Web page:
Mooresville Tribune reports of a man named Jermaine Sanders charged with a misdemeanor offense for possession of drugs after police found a half-ounce of marijuana in his car during a search. The man was reportedly staying at a hotel when the search was conducted. Along with the drugs, the police also seized money amounting to $16,761 that they found in the car.
The owner sued to get the money back, insisting that it had nothing to do with the drugs they found. Iredell County District Court Judge Christine Underwood sided with the owner and ruled that the money be given back to him. Law enforcers forwarded the cash they seized to Customs and Border Protection (CBP) a day before the judge issued a verdict. Officials claimed that they could not give the cash back to the owner because it was already under the jurisdiction of CBP.
Several months passed, but officials did not comply with the order to return the money. Last February 10, the case was heard by Judge Underwood again and she upheld her earlier verdict, holding the city in contempt for not following her last order. She threatened the officials with jail time, stating that she would hold the officials accountable for disobeying her ruling and keeping Sanders from his rightful property.
It’s a rare occurrence for a judge to issue a verdict benefiting the owners in cases of civil asset forfeiture. In North Carolina, however, the laws pertaining to state seizure of property are some of the strictest in the whole country. The Institute for Justice rates the state a B+ in its “Policing for Profit” series of surveys. Strict statutes are in place to forfeit assets. Conviction of a crime is required as the standard of proof for property seizure. The funds generated from or seized by law enforcement agencies go directly to state-funded schools to discourage officials from forfeiting property for personal gain.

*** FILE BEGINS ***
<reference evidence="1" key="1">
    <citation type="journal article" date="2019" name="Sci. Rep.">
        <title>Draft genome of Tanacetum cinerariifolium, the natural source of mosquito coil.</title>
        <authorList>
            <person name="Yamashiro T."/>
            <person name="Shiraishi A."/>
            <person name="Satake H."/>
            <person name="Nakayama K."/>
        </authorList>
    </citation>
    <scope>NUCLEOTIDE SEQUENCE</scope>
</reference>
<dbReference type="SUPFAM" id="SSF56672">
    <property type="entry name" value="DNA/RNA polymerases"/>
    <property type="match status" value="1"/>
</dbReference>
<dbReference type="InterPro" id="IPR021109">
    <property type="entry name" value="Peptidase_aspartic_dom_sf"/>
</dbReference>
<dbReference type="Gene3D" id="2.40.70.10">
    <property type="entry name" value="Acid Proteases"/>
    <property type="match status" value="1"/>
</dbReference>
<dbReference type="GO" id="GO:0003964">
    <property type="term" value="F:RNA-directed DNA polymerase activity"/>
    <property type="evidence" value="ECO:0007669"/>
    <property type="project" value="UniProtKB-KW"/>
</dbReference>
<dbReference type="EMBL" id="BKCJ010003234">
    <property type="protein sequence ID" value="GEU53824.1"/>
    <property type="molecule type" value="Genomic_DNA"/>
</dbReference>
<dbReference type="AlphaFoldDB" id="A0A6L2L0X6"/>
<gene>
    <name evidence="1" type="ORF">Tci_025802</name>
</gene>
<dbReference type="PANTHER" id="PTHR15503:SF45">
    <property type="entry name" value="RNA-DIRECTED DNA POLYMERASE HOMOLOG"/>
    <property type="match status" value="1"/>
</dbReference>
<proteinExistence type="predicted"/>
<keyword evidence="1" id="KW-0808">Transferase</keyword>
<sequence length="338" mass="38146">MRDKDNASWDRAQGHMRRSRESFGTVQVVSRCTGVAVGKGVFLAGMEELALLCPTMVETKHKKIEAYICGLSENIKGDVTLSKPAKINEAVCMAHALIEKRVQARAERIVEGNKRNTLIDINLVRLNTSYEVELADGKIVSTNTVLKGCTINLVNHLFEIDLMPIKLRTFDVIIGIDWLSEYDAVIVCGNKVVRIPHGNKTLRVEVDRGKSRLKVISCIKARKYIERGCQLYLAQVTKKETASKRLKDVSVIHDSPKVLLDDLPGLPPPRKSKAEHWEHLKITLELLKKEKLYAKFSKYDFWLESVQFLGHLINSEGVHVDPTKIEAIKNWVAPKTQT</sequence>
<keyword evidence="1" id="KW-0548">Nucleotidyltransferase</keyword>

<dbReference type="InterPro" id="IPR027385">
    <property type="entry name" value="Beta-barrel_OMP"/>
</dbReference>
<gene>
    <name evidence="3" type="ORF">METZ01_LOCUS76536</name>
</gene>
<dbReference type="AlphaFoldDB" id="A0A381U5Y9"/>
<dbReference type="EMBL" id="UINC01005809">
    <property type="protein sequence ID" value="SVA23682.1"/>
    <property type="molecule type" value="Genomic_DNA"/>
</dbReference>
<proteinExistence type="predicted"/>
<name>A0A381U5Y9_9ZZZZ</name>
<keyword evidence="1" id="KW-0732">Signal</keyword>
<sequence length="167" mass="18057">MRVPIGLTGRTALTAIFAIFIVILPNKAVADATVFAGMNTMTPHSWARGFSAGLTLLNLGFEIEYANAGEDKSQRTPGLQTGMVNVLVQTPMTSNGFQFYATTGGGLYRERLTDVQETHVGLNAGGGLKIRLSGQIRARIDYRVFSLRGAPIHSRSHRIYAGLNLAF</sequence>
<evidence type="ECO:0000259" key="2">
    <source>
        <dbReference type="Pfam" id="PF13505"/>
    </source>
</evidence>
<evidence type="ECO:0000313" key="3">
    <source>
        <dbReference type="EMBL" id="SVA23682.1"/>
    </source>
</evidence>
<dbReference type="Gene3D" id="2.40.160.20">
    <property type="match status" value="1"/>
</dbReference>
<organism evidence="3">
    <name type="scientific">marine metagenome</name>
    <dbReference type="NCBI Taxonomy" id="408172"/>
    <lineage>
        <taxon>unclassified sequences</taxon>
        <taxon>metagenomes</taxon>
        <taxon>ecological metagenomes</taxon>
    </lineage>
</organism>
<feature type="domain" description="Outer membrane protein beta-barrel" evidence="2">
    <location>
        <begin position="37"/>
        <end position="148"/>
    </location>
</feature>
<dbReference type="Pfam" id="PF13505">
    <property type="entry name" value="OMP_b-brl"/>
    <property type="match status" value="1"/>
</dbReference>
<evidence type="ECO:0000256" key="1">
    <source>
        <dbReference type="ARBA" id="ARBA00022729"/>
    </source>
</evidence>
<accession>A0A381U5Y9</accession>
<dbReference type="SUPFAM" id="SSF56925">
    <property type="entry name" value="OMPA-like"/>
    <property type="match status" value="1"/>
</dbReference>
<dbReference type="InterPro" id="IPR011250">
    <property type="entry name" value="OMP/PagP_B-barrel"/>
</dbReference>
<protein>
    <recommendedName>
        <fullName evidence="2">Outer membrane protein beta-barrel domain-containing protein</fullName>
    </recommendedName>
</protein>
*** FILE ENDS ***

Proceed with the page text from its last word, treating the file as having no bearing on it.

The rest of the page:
Even though the state’s laws on asset forfeiture aim to give a fair chance for the owners, law enforcement agencies still found a way to indirectly benefit from the seizure of property. The loophole comes in the form of the Department of Justice’s “equitable sharing program.” The program allows law enforcement officials to send property they seize to the federal government as part of the investigation. In most cases, however, the federal agencies take a share of the property seized before returning it to the local town officials. Law enforcement cannot be held accountable after the funds or forfeited assets are returned to them by way of the equitable sharing program because they already followed the protocol.
This was the case for Mr. Sanders, who, despite Judge Underwood ruling in his favor, still finds himself at a disadvantage in his civil asset forfeiture dilemma. The town’s officials surrendered his money to the CBP and in time, a portion of it will trickle back to them. The case is not over yet because the city of Mooresville sent a plea to the Court of Appeals to have the case reviewed.
Despite North Carolina’s laws preventing law enforcement agencies from gaining incentive from civil asset forfeitures, about $293 million revenue was still made by the state’s different agencies from seizing assets in the last 19 years, according to the Institute for Justice. The revenue was made not from state seizures, but partnerships between state law enforcers and the federal agencies under the equitable sharing program. This proves that there is still more that can be done in terms of civil asset forfeiture in the state.
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